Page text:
I used three different benchmarks for my tests, so on my stock GTX 970 before any changes in the Afterburner app, the results were thus:
- Shadow of War benchmark: 40.9 average FPS, 79.9 maximum, 24.2 minimum
- 3D Mark Sky Diver: 33683 graphics score, 7814 physics score, 16826 combined score
- Heaven: 1381 overall score, 54.8 average FPS, 123.6 maximum, 24.5 minimum
Save your results in whatever format’s available. (Some in-game benchmarks don’t have a save option, but you can just write them down.) If you’re using Heaven, note that in order to actually record a run you need to click the “Benchmark” button in the upper left corner.
Step Three: Use Afterburner to Boost Your GPU Clock and Voltage
The Afterburner overclocking tool suffers a bit from the “gamer aesthetic,” the unfortunate tendency for companies to design gaming-specific tools to look like something out of an alien mothership. But there are two variables we’re going to focus on: the GPU clock speed and the voltage. The former is the internal speed at which your GPU’s core processor has set itself to run, and the latter is how much power in volts the card overall is set to take from the PC’s power supply.
Changing either of these values can make your GPU, and your computer at a whole, unstable. The goal is to gently raise the clock speed and voltage until you run into stability issues, then pull back and settle on a stable maximum. Note that in the latest version of Afterburner, you may need to click the Settings button (the gear icon) and enable the “unlock voltage control” option before the slider becomes available to you.
Make a note of the stock settings here (a screenshot can be handy). You’ll want it in case you decide to return to your original configuration.
Change the clock speed first. Raise it by 10 to 20 MHz, then apply the setting with the check mark button. Resist the urge to bump up the clock by larger chunks—it’s a great way to crash your PC completely and bring this process to a screeching halt.
Check GPU-Z to make sure that your GPU is using the new core clock value. After applying the changes in Afterburner, GPU-Z should show the default “active” clock and the newly-applied overclock in the “Default Clock” and “GPU Clock” fields, respectively.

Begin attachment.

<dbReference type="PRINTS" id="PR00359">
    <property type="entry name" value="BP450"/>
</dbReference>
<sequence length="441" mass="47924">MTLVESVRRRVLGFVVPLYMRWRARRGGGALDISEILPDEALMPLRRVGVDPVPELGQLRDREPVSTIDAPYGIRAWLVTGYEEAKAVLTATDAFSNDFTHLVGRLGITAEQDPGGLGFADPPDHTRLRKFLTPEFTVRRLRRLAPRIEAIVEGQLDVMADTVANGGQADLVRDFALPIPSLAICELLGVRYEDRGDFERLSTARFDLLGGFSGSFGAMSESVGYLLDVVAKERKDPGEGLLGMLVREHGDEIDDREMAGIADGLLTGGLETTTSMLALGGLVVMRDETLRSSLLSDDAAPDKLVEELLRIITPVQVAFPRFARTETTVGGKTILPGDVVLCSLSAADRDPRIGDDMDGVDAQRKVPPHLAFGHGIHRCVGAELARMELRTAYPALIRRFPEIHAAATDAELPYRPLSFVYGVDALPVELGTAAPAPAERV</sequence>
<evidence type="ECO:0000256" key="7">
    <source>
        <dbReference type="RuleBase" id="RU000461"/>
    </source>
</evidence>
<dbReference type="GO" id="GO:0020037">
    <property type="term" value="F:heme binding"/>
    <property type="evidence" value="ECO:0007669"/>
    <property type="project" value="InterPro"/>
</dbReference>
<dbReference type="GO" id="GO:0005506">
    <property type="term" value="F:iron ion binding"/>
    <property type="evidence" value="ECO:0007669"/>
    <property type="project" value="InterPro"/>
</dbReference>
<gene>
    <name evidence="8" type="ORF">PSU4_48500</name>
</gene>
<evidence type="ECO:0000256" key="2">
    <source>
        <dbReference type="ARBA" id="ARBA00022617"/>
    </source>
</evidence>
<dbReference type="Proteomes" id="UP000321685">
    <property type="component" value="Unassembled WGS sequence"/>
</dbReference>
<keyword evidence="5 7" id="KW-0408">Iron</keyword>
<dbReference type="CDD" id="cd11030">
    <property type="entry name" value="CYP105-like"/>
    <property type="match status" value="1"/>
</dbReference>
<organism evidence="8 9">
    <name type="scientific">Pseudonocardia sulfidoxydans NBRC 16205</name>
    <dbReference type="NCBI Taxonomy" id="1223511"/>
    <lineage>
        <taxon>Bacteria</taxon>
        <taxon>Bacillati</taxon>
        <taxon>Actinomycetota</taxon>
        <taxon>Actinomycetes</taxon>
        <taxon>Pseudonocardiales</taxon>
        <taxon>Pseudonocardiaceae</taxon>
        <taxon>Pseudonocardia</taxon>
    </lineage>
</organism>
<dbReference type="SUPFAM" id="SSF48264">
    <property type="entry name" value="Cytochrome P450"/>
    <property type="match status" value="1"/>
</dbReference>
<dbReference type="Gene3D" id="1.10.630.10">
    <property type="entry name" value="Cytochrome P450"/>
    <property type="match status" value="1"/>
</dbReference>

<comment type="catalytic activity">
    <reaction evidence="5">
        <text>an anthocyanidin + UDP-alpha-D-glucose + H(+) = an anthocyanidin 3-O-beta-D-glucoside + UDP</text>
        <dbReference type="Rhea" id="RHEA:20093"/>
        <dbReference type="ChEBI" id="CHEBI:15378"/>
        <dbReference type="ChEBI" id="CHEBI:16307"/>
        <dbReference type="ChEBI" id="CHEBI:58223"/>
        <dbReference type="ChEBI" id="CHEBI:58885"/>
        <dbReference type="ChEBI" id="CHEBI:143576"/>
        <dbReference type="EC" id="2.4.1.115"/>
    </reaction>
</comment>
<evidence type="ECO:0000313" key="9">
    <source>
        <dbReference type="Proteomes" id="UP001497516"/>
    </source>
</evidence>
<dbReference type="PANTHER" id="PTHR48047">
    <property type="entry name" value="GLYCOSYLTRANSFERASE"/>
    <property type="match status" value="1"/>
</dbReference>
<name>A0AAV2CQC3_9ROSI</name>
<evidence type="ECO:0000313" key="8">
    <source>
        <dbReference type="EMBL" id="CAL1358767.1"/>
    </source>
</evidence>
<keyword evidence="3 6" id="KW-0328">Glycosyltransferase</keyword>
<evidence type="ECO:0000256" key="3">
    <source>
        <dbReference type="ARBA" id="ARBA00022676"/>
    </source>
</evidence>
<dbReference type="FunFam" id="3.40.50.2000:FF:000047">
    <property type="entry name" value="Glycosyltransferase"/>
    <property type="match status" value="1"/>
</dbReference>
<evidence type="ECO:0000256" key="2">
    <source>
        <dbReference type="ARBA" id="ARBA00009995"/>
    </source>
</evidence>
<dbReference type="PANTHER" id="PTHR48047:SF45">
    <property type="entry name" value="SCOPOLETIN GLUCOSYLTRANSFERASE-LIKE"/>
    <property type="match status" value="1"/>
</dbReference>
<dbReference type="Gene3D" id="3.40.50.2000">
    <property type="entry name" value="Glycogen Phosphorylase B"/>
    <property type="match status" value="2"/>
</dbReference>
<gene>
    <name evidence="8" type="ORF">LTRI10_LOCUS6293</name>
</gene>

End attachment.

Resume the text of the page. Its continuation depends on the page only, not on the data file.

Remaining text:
Now run one of your benchmark tools. You should notice slightly better FPS values and scores.
If everything went smoothly, bump the clock up again and re-run the benchmark. Repeat this process until either 1) the benchmark program crashes, 2) your GPU driver crashes, or 3) you begin to see strange visual artifacts in the benchmark’s graphics, like little black blocks or colored static. This is the result of an unstable overclock.
When this happens, you can do one of two things: you can settle back to the last MHz rating where your computer wasn’t affected, and go for a mild overclock…or you can boost the GPU voltage to allow it to go even higher. Boost it by 5mV and run the benchmark again—hopefully, you should find that those artifacts and crashes go away, and things are stable again.
Keep repeating this process, bumping 10MHz to the core clock until you see spots or crashing benchmarks, bump up 5mV (milivolts) to the processor, run the benchmark again and see if it becomes stable. Rinse and repeat.
Note that if you do decide to raise the voltage, this can also raise your GPU’s temperature. Keep an eye on your temperatures—Heaven is particularly useful for this, since it displays the GPU clock speed and temperature by default. Your GPU will automatically run its fans for necessary cooling, but there’s a pre-set maximum that will trigger a shutdown if it’s breached. Even with overclocking, you don’t want to go past that point, and running hot at the border of the limit is probably a bad idea, too. Try to keep your GPU at least a few degrees under the limit, displayed as the “Temp. Limit” value in Afterburner, even after extended use. Adjusting this maximum beyond the manufacturer’s limit is possible, but heightens the danger of damage to your card.